My Reading Year


“Overdue Book Calendar” auntjune’s Etsy shop.

As the New Year approaches, I have begun a review of this one. What did I accomplish, what did I fail to accomplish, what is worth remembering and what would I rather forget? I’ve had the pleasure of traveling to the San Miguel Writers Conference, attending the Carnegie Center of Lexington’s Books in Progress Conference, the Kentucky Women Writers Conference and the Appalachian Writers Workshop. I met and learned from a number of wonderful writers, including: Rosalind Brackenbury; Jacinda Townsend; Marie Manilla; Hannah Pittard; Ronni Lundy; Scott Turow; Rebecca Gayle Howell; Robert Gipe; and David Joy. Most overwhelmingly joyously, I signed with Folio Literary Management’s Senior Vice President Erin Cartwright Niumata for representation. My website is up and running,, and Erin has my novel “After the Race” out to multiple editors and publishers for sale. It’s been a busy, exciting, successful year and I am so thankful for all those who have helped and guided me.

And I’m thankful for you readers. On average, about 100 people read this blog daily. I hope you have found a book you weren’t aware of, or a recipe, or maybe a playlist. I hope it’s made you laugh, or curious, or on occasion, thoughtful.

Today, I’m providing an overview of the books read in my book club. Tomorrow, I’m going to reveal my best reads of 2015 — not necessarily published in 2015. And as always, I’d love to hear what your book club is reading, what your favorite book of 2015 was, what you’re cooking or listening to while you read.

Book Club 2015 Reads

I Am Malala, Malala Yousafzal. Published in 2013, this is the autobiography of the teenage Nobel Prize winner. Our hostess served a Mediterranean platter of hummus, tzitaki, vegetables and pita.

A Dog’s Purpose, Bruce Cameron. See my earlier post:

Delta Scarlett

A Touch of Stardust, Kate Alcott. This novel, published in 2017, is supposed to be about a young woman from Indiana who becomes involved in the lives of Clark Gable and Carole Lombard during the filming of Gone with the Wind. It was simplistic, a bit silly, and our book club was not impressed.

The Girl on the Train, Paula Hawkins. This book was a success with everyone. See my earlier post:

Life after Life, Kate Atkinson. Also a big success. I’ve posted about Life After Life and Atkinson’s follow-up A God In Ruins

Saint Monkey, Jacinda Townsend. Whenever we can find a novel that has a Saint Monkey covertie to our locale, we certainly try to read it. Townsend’s Kentucky to New York odyssey had us in thrall. See my earlier post:

We Were Liars, E. Lockhart. A Kennedy-esque mystery of sorts.

archie ap comicUnbecoming, Rebecca Scherm. Another guessing game involving a triplet of would-be thieves with literary undertones and one of our favorites. I need to blog about this. Author Rebecca Scherm, as I understand, went to the same high school as I did.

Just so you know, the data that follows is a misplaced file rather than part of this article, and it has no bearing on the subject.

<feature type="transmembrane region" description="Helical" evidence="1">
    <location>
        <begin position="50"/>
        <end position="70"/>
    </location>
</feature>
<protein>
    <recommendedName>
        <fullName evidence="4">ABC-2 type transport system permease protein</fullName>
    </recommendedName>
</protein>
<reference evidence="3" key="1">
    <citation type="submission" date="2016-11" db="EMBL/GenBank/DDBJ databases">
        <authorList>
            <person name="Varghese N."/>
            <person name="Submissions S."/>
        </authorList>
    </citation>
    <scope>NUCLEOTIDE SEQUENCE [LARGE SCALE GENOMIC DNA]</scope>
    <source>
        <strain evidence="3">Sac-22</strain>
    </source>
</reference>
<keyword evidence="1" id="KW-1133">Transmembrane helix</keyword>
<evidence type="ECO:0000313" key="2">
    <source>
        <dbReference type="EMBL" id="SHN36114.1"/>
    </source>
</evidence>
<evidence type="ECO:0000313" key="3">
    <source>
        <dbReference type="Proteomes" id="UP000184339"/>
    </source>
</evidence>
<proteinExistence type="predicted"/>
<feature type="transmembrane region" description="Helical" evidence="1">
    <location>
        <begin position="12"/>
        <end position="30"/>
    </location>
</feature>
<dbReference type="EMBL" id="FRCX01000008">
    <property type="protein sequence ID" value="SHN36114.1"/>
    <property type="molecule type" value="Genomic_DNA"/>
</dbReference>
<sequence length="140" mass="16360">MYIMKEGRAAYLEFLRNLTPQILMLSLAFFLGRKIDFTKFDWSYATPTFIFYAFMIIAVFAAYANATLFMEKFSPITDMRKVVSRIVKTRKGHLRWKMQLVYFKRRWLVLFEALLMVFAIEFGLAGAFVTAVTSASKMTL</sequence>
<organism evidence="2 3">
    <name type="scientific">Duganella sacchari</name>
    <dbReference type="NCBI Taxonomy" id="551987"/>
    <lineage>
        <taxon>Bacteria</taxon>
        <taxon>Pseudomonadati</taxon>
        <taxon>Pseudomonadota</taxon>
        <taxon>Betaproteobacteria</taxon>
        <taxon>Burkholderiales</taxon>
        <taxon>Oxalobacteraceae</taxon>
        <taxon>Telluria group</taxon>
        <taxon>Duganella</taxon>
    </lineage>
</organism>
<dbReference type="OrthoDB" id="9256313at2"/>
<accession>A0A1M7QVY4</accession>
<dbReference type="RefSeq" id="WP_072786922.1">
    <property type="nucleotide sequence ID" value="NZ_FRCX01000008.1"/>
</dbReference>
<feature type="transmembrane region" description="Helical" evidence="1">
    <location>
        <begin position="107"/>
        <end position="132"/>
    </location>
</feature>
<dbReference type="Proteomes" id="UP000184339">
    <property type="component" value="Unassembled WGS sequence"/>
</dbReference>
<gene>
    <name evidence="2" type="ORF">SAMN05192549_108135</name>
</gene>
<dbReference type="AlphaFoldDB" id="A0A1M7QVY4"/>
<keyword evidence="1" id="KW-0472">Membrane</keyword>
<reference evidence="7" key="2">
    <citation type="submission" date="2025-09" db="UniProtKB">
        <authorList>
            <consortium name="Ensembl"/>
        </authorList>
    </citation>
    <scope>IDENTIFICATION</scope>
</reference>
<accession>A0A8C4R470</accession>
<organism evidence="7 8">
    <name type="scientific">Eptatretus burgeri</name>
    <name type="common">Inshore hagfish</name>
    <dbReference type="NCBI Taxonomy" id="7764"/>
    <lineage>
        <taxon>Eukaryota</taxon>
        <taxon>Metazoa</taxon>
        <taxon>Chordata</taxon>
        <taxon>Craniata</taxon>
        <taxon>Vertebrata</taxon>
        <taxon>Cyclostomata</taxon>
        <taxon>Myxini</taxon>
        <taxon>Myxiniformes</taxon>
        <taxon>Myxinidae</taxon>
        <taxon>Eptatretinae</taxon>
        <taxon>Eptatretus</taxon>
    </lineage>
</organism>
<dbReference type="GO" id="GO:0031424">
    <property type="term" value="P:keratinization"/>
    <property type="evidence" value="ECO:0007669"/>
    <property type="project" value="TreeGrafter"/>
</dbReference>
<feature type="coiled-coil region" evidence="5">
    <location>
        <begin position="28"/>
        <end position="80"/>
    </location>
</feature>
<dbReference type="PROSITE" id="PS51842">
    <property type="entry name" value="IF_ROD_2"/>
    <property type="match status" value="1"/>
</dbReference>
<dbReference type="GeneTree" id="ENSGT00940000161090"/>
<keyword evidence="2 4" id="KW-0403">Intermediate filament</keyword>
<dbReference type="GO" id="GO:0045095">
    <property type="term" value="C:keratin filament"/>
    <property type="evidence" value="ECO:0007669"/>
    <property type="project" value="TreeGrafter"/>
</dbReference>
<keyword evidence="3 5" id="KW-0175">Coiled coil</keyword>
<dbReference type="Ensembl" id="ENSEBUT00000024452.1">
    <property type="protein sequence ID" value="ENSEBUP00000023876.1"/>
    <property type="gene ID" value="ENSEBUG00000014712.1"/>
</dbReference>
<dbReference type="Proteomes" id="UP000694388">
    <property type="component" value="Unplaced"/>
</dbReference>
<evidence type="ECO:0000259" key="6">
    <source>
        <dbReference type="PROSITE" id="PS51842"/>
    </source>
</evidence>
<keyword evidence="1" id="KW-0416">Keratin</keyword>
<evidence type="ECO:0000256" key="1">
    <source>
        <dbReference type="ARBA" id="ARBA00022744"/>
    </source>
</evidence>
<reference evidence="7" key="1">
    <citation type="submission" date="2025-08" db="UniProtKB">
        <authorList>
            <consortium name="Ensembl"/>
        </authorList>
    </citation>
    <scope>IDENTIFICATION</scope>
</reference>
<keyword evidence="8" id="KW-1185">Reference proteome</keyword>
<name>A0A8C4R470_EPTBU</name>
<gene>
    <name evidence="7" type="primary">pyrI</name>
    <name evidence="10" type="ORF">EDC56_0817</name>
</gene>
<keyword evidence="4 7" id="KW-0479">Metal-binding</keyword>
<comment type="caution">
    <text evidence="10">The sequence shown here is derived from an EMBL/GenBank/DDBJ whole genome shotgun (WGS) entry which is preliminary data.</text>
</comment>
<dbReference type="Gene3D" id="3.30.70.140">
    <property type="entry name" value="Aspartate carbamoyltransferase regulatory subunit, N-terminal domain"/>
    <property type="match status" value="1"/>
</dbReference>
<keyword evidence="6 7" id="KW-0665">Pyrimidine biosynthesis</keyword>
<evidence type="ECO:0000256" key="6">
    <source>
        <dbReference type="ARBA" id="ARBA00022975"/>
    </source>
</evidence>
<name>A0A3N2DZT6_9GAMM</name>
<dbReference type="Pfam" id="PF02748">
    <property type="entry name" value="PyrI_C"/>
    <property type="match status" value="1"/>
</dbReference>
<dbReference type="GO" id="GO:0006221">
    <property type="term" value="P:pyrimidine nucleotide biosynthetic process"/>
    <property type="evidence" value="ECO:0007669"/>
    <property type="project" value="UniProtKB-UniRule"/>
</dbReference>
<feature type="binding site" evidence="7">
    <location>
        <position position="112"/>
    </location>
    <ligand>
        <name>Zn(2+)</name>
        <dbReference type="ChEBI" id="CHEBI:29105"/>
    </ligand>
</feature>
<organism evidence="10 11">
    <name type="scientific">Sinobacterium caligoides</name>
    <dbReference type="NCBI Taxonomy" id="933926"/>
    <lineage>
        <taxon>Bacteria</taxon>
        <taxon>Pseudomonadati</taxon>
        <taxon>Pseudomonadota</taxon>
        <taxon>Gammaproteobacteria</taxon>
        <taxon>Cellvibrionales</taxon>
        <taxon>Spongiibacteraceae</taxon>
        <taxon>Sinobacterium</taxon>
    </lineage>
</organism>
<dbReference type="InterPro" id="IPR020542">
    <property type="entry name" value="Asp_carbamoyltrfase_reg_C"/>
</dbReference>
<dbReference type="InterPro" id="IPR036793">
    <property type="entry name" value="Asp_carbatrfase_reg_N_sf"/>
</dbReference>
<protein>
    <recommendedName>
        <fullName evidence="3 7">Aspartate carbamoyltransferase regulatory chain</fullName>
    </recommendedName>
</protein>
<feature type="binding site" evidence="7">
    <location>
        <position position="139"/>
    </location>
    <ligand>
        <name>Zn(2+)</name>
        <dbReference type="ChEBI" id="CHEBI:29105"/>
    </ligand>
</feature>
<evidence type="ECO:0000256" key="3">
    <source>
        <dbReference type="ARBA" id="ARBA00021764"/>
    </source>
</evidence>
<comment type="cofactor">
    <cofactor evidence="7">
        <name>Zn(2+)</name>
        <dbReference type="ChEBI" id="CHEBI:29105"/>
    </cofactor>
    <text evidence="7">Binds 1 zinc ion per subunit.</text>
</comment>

Black Chalk, Christopher J. Yates. Another twisty page-turner that I can’t believe I haven’t blogged about! Look forward to that one.

Under the Wide and Starry Sky, Nancy Horan. The author of Loving Frank, which we all loved, followed up with this novel about Robert Louis Stevenson and his wife, which we did not love. See my earlier post:

Logo_-_MameMame, Patrick Dennis. Who doesn’t love Auntie Mame with her outrageous clothing, behavior, match-making and travels? It was a perfect, classic to end the year.


So there’s our year of book club reads. Tomorrow, my favorite reads of 2015.

Happy Reading!



Becoming George Sand by Rosalind Brackenbury

George Sand genealogy Frederic Chopin  When Scottish professor Maria embarks on a literary biography of George Sand, she finds herself drawn as much into her literary heroine’s way of life as she is her work:  Maria simultaneously engages in a lusty, extra-marital affair with a younger man, a la Sand, and a la Sand, must suffer the consequences.  Thus begins the novel Becoming George Sand, a theme for both the exploration of Sand’s romances and Maria’s life as explored in Rosalind Brackenbury’s gorgeous, plummy novel.

Unfortunately, I have never read a George Sand novel.  I saw the movie Impromptu with a very young, and moody, Hugh Grant as Chopin, a thousand years ago ( and that’s about all I ever knew of George Sand, the French novelist who wrote numerous novels, plays, political essays, travel books and kept her correspondence with the greatest minds of her day (1804-76), in addition to having famous lovers Frederich Chopin and Alfred de Musset, among others.

I did however, have the opportunity to meet Rosalind Brackenbury, author of Becoming George Sand, at the San Miguel de Allende Writers Workshop recently.  She offered a workshop on Writing About Historical Figures.  I approached the tented classroom and saw a striking, thin woman, who reminded me of Vanessa Redgrave.  We got on quite well in the workshop and I scheduled an hour consult with her on a novel in progress which she reviewed and offered some helpful comments on.

Entranced as I was by her, made it a priority to read her novel.  I’m so glad I did.